Price at time of publish: $522

Frame Type: Benchtop | Power: 1/3 horsepower | Throat: 4 3/4 inches | Max. Cutting Depth: 2 5/8 inches

Best for Pipes

WEN 94396 5-Inch Portable Band Saw

Portable Band Saw

WEN

What We Like
  • Large cutting capacity

  • Powerful

What We Don't Like
  • Handful of complaints about blade alignment

If you need to cut through metal pipes, conduit, rebar, or PVC pipe, then you'll love the ease and speed of carrying the task out with the WEN 94396 portable band saw. Note that this is a corded tool, not a cordless model, so you do need to be within reach of an electrical outlet or use it with an extension cord rated for heavy-duty use. The saw has a 10-amp motor, so there's plenty of power, and it also has variable speeds from 60 to 420 feet per minute. You can cut a maximum of 5 inches wide or across with this saw, which makes it very versatile.

The saw uses blades that are 44 7/8 inches long and 1/2-inch wide. It weighs 14 1/2 pounds and has an adjustable front handle to minimize fatigue during long work sessions. Note that you'll need both hands to use this saw; this is not a one-handed tool. It does take experience to use the saw for cutting very precise, straight lines, but that's true of all portable band saws, not just this one. Overall, this is a powerful saw with a good cut capacity for many metal-cutting projects.

Price at time of publish: $99

Frame Type: Portable | Power: 10-amp | Throat: 5 inches | Max. Cutting Depth: Not applicable

Best Professional

JET JWBS-14DXPRO 14-Inch Deluxe Pro Band Saw

4.8
JET JWBS-14DXPRO

JET

What We Like
  • Powerful

  • Very smooth performance

  • Cast iron frame is very stable and durable

What We Don't Like
  • Expensive

  • Does not include miter gauge or rip fence

The JET JWBS-14DXPRO band saw is a high-end professional-style machine for cutting wood, metal, and much more. It sports a two-speed poly-v belt drive system to cut at 1,500 or 3,000 surface feet per minute (sfpm). This two-tier speed function allows for extra precision when you’re making your cuts, allowing you to customize your approach based on your materials and project. The saw can slice into material as wide as 13 1/2 inches and as high as 12 inches.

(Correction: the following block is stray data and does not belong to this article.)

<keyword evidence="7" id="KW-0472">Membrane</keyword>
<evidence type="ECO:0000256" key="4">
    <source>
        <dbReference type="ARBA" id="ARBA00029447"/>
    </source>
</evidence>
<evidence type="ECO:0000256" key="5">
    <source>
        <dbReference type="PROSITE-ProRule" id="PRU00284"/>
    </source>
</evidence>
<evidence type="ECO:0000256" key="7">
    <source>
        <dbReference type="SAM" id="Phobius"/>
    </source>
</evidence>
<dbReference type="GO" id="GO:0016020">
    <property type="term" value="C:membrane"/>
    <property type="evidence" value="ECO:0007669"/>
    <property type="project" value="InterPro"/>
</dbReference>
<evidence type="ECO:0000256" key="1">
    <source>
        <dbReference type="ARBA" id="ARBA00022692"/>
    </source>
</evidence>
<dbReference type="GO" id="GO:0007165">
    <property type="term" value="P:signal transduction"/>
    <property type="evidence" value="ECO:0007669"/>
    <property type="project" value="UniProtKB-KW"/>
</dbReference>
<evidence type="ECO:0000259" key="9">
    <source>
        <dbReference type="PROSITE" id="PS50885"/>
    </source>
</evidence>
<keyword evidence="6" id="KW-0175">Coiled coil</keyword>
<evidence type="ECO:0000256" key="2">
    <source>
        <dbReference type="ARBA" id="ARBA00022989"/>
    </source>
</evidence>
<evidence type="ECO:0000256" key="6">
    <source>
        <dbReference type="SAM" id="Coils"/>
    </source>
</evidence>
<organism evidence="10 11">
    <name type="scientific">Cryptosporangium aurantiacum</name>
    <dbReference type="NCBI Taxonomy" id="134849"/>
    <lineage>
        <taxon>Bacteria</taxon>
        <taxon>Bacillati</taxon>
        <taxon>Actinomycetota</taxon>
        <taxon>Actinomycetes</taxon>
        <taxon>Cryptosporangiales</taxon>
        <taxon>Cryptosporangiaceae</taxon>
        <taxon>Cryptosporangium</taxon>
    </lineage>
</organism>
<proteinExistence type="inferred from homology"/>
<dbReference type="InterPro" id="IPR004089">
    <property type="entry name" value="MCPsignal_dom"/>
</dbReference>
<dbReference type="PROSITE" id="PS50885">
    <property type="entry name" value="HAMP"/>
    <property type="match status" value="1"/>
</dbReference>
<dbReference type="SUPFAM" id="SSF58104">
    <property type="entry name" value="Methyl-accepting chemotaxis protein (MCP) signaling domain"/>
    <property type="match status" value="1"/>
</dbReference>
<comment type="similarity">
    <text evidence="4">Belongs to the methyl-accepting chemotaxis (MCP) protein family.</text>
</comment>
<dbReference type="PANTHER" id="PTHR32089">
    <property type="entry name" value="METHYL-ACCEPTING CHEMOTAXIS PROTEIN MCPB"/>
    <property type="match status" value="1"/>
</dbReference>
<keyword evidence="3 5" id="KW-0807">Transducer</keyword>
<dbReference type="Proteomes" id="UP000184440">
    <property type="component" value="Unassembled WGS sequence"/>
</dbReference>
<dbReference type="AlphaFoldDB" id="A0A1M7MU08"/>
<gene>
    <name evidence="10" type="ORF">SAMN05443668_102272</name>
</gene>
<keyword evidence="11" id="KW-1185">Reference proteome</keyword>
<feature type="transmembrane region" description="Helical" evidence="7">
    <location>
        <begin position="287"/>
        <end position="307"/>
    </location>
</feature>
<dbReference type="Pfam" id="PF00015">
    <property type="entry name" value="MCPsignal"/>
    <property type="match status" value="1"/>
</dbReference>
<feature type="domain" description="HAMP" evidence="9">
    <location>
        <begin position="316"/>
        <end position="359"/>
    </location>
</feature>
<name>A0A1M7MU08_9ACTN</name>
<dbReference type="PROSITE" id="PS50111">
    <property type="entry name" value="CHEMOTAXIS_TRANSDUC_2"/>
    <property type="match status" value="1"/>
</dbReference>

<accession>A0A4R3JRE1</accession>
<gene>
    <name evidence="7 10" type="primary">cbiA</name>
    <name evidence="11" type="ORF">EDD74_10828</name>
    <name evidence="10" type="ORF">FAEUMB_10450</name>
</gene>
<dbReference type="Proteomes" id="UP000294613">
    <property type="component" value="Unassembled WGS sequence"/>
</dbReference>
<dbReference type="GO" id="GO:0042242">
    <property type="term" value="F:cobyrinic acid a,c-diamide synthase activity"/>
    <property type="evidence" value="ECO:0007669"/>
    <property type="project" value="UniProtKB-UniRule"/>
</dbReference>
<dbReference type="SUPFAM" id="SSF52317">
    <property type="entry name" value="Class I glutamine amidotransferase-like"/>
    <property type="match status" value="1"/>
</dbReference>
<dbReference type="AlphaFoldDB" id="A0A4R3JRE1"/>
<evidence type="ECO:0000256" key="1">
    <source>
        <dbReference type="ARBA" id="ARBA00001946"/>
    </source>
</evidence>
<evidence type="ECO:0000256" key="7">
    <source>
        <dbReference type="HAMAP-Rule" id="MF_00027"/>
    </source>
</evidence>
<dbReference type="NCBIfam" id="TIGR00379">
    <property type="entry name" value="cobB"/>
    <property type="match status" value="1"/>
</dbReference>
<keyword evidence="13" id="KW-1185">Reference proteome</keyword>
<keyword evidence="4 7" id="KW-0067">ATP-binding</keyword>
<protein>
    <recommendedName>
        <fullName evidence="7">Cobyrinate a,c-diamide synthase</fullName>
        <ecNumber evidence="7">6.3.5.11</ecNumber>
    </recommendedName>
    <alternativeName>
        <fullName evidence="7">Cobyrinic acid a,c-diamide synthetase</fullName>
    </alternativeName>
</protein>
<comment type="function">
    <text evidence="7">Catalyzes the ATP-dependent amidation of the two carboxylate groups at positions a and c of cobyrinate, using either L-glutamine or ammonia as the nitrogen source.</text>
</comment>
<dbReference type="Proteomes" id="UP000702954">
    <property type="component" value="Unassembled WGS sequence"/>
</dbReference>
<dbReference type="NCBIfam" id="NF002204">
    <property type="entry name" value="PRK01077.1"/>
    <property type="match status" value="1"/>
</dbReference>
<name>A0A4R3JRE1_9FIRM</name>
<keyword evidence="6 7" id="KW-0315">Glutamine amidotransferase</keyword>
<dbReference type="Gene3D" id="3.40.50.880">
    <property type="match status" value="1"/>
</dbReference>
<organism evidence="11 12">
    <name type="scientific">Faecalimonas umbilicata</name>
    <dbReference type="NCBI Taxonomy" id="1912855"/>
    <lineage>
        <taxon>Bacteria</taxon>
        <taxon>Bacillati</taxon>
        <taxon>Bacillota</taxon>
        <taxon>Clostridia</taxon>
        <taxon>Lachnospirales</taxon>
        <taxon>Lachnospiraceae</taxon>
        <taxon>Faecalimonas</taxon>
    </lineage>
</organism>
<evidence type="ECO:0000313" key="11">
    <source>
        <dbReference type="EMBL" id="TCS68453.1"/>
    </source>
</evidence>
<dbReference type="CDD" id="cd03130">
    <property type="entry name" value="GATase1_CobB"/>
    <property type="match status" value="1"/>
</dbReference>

This floor-standing band saw has a 15-inch by 15-inch sturdy and stable cutting surface that can tilt 10 degrees left and 45 degrees right, letting you tailor the tool to your needs, particularly when making delicate cuts. It has a resawing function and a full cast iron frame. This machine also has ball bearing guides, an adjustable table angle, and numerous safety features, such as a blade tracking window. It even has a storage shelf enclosed in the base. This is a great band saw that can do just about anything, but it is designed more for experienced and professional users and is priced accordingly. 

Price at time of publish: $1,750

Frame Type: Floor | Power: 1.25 horsepower | Throat: 14 inches | Max. Cutting Depth: 12 inches

Final Verdict

If you need a band saw for woodworking and want top performance, lots of power, and the best features, then the WEN 3962T 10-Inch Band Saw, which includes its own stand, is our top choice overall. But if you need a band saw mostly for cutting metal, and you want a saw that can easily travel to a jobsite, then the DEWALT DWM120K 5-Inch Portable Band Saw, which has a lot of power and can cut through large pipes, is our recommendation.

What to Look for in a Band Saw

Frame Type

There are three basic types of band saws: those that stand on the floor, those that sit atop a bench or table, and portable saws.

Floor or freestanding band saws are large machines with attached stands or cabinets. They take up considerable floor space, but have the power and the capacity to tackle larger, harder, and thicker materials. Still, the average DIYer doesn’t need this level of performance.

Benchtop band saws sit atop your workbench or table, and so require less floor space. While many are quite powerful, as a general rule, benchtop band saws aren’t quite as powerful as their freestanding counterparts. However, they are more than adequate for tackling the typical DIY project around the home.